Blackberries, blueberries, muscadine grapes and strawberries are among the best choices of fruits and fruit bushes to plant in NC. Choose a sunny and well drained location. Also, many varieties of fruit bushes require cross-pollination and will need to be planted in pairs of more than one variety in order to bare fruit. Consider covering them with mesh to protect the fruit from hungry critters, such as birds.
The nutritional content, freshness, and flavor that vegetables possess depends upon the stage of maturity and the time of day at which they are harvested. Harvest vegetables during the cool part of the morning and process or store them as soon as possible. If processing must be delayed, cool the vegetables in ice water or crushed ice and store them in the refrigerator to preserve flavor and quality.
Everyone enjoys a lush garden – including critters. Fencing is critical to deterring animals – large and small – from enjoying your garden before you can. Erect fencing before you start to plant anything. Type of fencing will depend on the animals in your area. Chicken wire fencing may be enough for small animals, such as rabbits and woodchucks. Electric fencing may be necessary for deterring burrowers and crafty critters, such as raccoon. If you have deer, you may need to consider tall fencing. Before you plant anything, think about the animals in your area and select the appropriate fencing.
When planning a garden, it’s important to consider people of all abilities. Wide hard-packed paths, raised beds, and standing planters are important considerations for people in wheelchairs and with disabilities. Building an accessible garden will ensure that everyone can enjoy the garden.
Harvesting your garden is the payoff to all the love and energy you put into your edible plants. Enjoy your harvest fresh, pair foods or enhance them with a great recipe that combines multiple ingredients to make the flavors pop.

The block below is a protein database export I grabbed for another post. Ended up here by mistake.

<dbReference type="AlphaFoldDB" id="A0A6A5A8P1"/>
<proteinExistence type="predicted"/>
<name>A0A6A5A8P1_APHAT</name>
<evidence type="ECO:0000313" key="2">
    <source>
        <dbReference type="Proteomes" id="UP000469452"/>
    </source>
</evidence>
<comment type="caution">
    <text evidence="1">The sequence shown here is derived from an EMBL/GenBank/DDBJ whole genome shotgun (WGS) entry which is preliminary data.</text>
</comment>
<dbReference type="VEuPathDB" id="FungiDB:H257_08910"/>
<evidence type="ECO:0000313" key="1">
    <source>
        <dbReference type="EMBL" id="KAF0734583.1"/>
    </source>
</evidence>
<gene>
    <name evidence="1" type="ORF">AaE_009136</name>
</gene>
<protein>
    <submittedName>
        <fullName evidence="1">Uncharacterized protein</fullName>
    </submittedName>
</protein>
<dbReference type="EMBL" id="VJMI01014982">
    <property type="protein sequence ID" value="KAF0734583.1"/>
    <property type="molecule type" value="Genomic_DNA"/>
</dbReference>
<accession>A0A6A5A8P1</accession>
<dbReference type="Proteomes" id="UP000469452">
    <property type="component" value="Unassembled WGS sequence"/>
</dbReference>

Health and Wellness Benefits of Gardening
Gardening is known for its benefits in multiple dimensions of wellness, including physical and mental well-being. To insure you experience all the benefits of gardening, remember to also be safe in the garden.
Being physically active is important for overall fitness and overall health. It helps to reduce the risk of certain diseases, such as heart disease, diabetes and some cancers, as well as slows the progression some diseases. Recommendations vary by age and physical condition. The key is to remain active for a long, healthy life.
- Do 60 minutes of activity per day for improved learning, happiness and health (i.e. walking, biking, jumping rope, playing outside).
- Strength and flexibility training should be done 2-3 times per week to build muscular strength (i.e. martial arts, yoga, lifting weights).
- Aerobic exercise improves cardiovascular health by strengthening the heart and lungs (i.e. swimming, soccer, running).
To help achieve 60 minutes of activity a day, kids may choose to ride their bikes to school. This is a great physical activity, but must be done safely. Bike safety rules should always be followed.
Air Quality Flag Program
Air pollution can damage lungs, trigger asthma episodes, and weaken immune systems. Consider initiating an Air Quality Flag Program at your school or organization. The program provides daily updates about air quality so you can make informed decisions about your outdoor activity.
Looking to learn more about the foods you eat? Be a nutrition detective and discover what your body is getting when you choose the foods you consume.
The North Carolina Science Curriculum supports gardening for grades 3-6 as it relates to the survival of plants in their environments.
Grades 3-5 Science
Essential Standard Clarifying Objectives:
- 3.L.2 Understand how plants survive in their environments.
- 3.L.2.1 Remember the function of the following structures as it relates to the survival of plants in their environments:
- Roots – absorb nutrients
- Stems – provide support
- Leaves – synthesize food
- Flowers – attract pollinators and produce seeds for reproduction
- 3.L.2.2 Explain how environmental conditions determine how well plants survive and grow.
- 3.L.2.3 Summarize the distinct stages of the life cycle of seed plants.
- 3.L.2.4 Explain how the basic properties (texture and capacity to hold water) and components (sand, clay and humus) of soil determine the ability of soil to support the growth and survival of many plants.
Essential Standard Clarifying Objectives:
- 6.L.1 Understand the structures, processes and behaviors of plants that enable them to survive and reproduce.
- 6.L.1.1 Summarize the basic structures and functions of flowering plants required for survival, reproduction and defense.
- 6.L.1.2 Explain the significance of the processes of photosynthesis, respiration, and transpiration to the survival of green plants and other organisms.